What are the occupational hazards of interviewing a Naxal leader in India today?
Two notices under four Acts.
Rahul Belagali, a reporter of the mass-circulation Kannada daily Praja Vani, met a leader of the communist party of India (Maoist), at an “undisclosed” location last year.
His paper subsequently printed the interview.
Gauri Lankesh writes in Tehelka that the reporter was first threatened with action under the Unlawful Activities (Prevention) Act of 1967 if he did not cooperate with the police who were trying to obtain more information about a Maoist leader.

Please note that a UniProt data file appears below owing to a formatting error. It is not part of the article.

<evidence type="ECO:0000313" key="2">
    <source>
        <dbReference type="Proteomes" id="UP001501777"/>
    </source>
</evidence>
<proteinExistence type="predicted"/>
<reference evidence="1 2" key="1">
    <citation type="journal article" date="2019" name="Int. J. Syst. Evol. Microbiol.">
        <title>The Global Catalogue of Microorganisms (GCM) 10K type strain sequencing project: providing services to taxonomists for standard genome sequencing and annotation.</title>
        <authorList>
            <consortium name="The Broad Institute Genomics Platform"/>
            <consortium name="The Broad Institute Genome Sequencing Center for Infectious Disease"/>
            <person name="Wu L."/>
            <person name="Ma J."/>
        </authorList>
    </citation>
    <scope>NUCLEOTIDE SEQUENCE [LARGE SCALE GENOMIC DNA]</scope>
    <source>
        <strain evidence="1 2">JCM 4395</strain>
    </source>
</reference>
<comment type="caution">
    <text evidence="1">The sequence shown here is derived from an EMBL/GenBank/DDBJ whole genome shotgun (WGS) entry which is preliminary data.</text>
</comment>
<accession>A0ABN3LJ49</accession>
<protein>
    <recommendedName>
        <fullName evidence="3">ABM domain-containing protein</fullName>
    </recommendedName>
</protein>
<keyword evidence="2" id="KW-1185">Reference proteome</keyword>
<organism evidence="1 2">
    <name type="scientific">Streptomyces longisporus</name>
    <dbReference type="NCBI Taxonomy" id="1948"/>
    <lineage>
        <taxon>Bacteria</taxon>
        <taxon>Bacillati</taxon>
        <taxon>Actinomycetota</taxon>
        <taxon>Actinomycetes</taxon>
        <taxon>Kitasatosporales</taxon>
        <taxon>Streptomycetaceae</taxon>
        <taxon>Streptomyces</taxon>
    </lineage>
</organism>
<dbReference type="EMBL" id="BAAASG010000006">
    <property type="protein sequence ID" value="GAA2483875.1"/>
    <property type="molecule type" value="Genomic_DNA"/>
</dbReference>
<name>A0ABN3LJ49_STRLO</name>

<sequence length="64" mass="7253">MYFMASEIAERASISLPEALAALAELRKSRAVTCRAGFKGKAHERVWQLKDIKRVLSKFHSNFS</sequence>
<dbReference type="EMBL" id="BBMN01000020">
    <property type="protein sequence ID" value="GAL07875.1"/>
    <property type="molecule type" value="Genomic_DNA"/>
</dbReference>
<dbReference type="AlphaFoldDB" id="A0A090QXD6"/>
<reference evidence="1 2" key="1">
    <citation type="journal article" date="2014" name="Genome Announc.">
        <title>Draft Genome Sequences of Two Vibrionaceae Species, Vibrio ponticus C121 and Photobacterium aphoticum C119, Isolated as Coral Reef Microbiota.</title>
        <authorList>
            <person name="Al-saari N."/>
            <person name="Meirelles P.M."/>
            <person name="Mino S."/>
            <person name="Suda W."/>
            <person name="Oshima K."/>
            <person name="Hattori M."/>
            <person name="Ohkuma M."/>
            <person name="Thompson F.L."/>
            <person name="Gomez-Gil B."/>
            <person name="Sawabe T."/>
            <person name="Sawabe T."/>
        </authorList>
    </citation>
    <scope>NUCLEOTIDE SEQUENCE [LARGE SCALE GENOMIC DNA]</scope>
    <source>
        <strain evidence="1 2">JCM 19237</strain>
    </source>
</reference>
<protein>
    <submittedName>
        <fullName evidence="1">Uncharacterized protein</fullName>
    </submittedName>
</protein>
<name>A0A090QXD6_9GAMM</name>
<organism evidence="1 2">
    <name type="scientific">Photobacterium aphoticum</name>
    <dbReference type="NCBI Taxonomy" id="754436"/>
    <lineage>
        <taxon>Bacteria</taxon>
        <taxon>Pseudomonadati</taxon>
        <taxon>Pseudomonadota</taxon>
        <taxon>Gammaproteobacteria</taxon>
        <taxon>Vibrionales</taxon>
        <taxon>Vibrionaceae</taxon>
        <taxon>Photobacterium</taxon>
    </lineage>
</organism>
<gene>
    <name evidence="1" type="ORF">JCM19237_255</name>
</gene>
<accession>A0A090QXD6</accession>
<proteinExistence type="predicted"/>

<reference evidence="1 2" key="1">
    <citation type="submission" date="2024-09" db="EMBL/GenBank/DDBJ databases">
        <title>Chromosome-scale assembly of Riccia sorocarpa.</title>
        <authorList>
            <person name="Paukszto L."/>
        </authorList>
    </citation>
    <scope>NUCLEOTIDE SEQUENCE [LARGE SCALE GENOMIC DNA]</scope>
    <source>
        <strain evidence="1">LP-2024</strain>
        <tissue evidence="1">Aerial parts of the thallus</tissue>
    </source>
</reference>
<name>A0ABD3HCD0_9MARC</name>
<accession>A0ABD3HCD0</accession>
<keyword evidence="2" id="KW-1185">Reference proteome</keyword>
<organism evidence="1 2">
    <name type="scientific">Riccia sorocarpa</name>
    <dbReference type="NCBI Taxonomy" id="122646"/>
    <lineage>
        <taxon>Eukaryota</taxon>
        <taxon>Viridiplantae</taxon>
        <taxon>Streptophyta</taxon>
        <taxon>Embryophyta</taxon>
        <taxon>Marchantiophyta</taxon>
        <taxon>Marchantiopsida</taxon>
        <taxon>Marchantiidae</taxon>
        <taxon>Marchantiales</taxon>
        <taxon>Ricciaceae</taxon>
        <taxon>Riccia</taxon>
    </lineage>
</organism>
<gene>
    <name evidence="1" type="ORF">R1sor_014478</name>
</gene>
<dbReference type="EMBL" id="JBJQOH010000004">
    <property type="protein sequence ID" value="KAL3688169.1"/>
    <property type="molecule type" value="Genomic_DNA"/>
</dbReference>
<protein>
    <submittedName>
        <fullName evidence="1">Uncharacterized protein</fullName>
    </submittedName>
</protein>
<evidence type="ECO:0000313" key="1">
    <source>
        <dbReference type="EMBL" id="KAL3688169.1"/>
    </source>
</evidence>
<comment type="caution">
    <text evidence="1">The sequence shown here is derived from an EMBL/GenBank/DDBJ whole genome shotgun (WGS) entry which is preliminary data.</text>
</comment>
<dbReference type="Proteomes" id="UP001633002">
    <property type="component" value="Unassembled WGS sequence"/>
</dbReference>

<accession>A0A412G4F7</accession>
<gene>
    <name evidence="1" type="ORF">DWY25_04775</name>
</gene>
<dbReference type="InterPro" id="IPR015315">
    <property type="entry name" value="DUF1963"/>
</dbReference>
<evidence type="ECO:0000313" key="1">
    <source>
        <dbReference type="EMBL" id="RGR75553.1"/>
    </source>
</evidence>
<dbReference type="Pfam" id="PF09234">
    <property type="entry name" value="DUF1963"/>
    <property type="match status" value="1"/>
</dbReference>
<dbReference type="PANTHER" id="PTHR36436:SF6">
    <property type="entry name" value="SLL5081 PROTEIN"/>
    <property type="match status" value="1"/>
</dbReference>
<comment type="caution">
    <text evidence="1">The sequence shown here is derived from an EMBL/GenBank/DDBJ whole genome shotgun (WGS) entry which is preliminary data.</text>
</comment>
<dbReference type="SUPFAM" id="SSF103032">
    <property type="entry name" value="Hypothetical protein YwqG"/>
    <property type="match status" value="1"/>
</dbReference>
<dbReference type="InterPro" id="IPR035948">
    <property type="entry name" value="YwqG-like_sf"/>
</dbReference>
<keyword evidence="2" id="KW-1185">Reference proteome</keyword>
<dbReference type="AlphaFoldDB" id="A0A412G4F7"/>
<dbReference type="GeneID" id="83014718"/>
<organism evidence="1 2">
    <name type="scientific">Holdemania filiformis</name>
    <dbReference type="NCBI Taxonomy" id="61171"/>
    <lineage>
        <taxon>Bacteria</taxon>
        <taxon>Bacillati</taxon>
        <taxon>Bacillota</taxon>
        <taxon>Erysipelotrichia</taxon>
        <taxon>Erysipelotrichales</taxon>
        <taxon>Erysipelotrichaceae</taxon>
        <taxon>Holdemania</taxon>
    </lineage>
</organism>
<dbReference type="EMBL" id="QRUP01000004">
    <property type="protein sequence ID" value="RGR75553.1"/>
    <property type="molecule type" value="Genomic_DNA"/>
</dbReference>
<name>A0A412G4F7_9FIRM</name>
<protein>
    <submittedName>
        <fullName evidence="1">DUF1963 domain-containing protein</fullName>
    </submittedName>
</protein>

Then, in a subsequent notice, the police have threatened to book him and his paper’s associate editor Padmaraj Dandavate under the Indian Arms Act, the Destruction of Government Property Act, the Explosives Act, and the dreaded UAPA.
For the record, the police who have threatned action belong to the home-district of Karnataka chief minister B.S. Yediyurappa.
Read the full article: Operation media gagging